Review: Kim Edgar – Held

Edinburgh-based folk-pop singer-songwriter Kim Edgar is renowned for her beautifully crafted, keenly observed and quietly powerful songs, which have a real emotional connection with the listener. The songs on Edgar’s fourth solo album, Held, address issues of grief, addiction and solidarity…”Many of the new songs are hugs I wrote for myself, after my dad’s death, which I realised could reach out with open arms to other people too.” For this album, Kim Edgar has once again enlisted the talents of some of Scotland’s finest musicians to provide added colour to her imaginative musical palette, and there are also guest vocals from fellow Scottish singer-songwriters Karine Polwart and Rachel Sermanni.

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Review: Chartreuse – Keep Checking Up On Me

Chartreuse are a Birmingham-based band consisting of close friends Michael Wagstaff (vocals, guitar and keys), Hattie Wilson (vocals and keys), Perry Lovering (bass and keys) and Rory Wagstaff (drums). Since forming in 2014, Chartreuse have developed an ambient, dark-pop sound with emotional depth and flavours of jazz, soul and folk. The band create spacious soundscapes which allow their beautifully crafted songs to breathe and stretch out. Last year’s debut EP, Even Free Money Doesn’t Get Me Out Of Bed, created considerable interest and so the follow-up EP, Keep Checking Up On Me, has been eagerly anticipated.

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Review: Joachim Cooder – Over That Road I’m Bound

Joachim Cooder, the Californian singer-songwriter and musician, is known to many as a sought-after percussionist, who has worked with artists of the stature of Buena Vista Social Club, Dr John, Mavis Staples, Ali Farka Touré and, of course, his father Ry Cooder. Joachim Cooder’s body of work also includes haunting and evocative film scores. For his third solo album, Over That Road I’m Bound, Cooder has reimagined the plain-spoken songs of country music legend Uncle Dave Macon, exploring and expanding on the tunes, adding some extra lyrics and reworking Macon’s banjo melodies for his own chosen instrument, an electric mbira, a variation on the African thumb piano. The resulting ambient and hypnotic soundscapes are stunning and very far-removed from country music.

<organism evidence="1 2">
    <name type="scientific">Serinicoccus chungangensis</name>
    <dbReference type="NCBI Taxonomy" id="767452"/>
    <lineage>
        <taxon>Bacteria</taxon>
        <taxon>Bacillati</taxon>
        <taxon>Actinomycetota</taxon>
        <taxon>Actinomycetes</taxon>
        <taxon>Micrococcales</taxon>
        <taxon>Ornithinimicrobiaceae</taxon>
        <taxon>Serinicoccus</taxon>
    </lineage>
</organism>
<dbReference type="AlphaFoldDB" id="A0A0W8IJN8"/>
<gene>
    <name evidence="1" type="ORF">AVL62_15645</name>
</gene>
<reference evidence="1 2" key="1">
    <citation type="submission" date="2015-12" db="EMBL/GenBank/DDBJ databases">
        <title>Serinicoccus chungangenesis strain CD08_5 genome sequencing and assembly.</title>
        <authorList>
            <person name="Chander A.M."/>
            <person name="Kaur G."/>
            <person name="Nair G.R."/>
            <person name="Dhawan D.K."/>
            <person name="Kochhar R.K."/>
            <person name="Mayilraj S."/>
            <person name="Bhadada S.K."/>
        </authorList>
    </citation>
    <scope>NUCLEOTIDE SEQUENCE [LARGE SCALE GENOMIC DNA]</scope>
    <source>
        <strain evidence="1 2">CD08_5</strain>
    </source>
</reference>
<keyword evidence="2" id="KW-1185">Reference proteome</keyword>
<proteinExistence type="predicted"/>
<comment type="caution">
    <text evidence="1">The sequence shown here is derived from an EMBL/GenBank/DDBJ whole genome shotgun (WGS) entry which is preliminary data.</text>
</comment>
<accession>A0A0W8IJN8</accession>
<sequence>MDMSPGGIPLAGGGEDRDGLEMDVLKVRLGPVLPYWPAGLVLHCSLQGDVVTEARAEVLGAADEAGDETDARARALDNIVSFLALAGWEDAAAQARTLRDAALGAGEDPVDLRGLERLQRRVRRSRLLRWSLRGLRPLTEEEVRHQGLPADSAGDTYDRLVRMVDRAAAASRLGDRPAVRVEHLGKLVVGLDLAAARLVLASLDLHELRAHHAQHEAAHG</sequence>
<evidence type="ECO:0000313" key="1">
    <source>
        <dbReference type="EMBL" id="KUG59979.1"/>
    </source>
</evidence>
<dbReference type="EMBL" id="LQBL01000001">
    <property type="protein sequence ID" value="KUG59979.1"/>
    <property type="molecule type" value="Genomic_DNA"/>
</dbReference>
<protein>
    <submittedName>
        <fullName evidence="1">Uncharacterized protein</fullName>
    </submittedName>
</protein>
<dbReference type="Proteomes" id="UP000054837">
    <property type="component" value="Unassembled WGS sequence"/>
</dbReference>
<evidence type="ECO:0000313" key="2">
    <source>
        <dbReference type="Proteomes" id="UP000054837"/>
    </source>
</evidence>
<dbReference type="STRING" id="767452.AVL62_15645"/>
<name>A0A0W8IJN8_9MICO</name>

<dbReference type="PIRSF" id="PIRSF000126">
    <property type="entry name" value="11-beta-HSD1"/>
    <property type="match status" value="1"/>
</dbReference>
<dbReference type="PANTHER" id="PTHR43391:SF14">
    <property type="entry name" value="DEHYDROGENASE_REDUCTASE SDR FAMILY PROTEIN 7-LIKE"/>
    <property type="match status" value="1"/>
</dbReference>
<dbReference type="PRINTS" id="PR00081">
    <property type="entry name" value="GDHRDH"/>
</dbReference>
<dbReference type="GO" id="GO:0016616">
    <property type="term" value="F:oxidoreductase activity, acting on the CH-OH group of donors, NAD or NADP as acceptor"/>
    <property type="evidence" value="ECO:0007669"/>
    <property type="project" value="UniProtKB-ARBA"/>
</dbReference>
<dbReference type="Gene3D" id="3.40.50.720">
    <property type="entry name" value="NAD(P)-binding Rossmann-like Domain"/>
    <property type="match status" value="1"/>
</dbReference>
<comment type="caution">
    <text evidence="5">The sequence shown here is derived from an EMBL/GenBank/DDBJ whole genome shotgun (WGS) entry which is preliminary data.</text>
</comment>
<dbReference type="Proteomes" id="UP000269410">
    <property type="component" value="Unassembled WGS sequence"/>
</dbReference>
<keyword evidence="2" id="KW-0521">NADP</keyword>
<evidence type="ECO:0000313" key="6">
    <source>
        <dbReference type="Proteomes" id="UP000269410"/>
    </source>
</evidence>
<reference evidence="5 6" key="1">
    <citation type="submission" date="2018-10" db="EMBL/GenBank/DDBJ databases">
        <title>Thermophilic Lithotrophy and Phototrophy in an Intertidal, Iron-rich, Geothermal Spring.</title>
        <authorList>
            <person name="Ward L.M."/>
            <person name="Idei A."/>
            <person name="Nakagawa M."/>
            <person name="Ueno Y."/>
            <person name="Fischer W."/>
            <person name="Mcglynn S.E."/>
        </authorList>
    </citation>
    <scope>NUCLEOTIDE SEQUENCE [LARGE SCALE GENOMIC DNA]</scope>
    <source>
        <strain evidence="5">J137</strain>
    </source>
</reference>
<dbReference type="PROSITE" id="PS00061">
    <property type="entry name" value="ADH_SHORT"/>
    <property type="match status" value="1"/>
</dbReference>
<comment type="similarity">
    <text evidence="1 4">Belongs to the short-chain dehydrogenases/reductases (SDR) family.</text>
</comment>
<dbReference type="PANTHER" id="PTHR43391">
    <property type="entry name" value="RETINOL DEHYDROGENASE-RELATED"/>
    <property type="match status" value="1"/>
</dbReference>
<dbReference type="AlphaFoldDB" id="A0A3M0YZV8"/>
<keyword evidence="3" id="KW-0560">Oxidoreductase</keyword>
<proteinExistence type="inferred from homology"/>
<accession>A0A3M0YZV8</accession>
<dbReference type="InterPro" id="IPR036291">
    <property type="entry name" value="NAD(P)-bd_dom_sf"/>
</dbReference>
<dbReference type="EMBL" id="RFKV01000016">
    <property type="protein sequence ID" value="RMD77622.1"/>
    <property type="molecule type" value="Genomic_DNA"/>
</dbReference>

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Review: BK3 – Think About It!

BK3 (formerly known as the Brian Kellock Trio) is led by Edinburgh-born jazz pianist Brian Kellock and also features drummer John Rae and bassist Kenny Ellis. Brian Kellock is one of the top piano players in the UK jazz scene, with a distinctive, swinging playing style which has made him the go-to pianist for visiting American jazz musicians for many years. Kellock has been involved with a number of solo and collaborative projects over the years but his trio has been a constant (with the same line-up) since forming in the late 1980s. The Brian Kellock Trio’s last album was Live At Henry’s, which won Album of the Year at the BBC Jazz Awards in 2001. Now, 19 years later, the re-named BK3 return with a new album, Think About It!, seeking to transform often quite rare jazz standards into something quite dramatic and special.

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Review: Zoe Graham – Gradual Move

Zoe Graham is a young Glasgow-based singer-songwriter and musician. Her roots in acoustic music (she won the Best Acoustic award at the 2019 Scottish Acoustic Music Awards) have provided a solid platform for the development of her current brand of shimmering, multi-layered electro-pop. The potential demonstrated by Graham in her debut EP, 2017’s Hacket & Knackered, has been realised in spades with the release of her second EP, Gradual Move, a set of four beautifully-crafted and uniformly excellent electronic pop gems.

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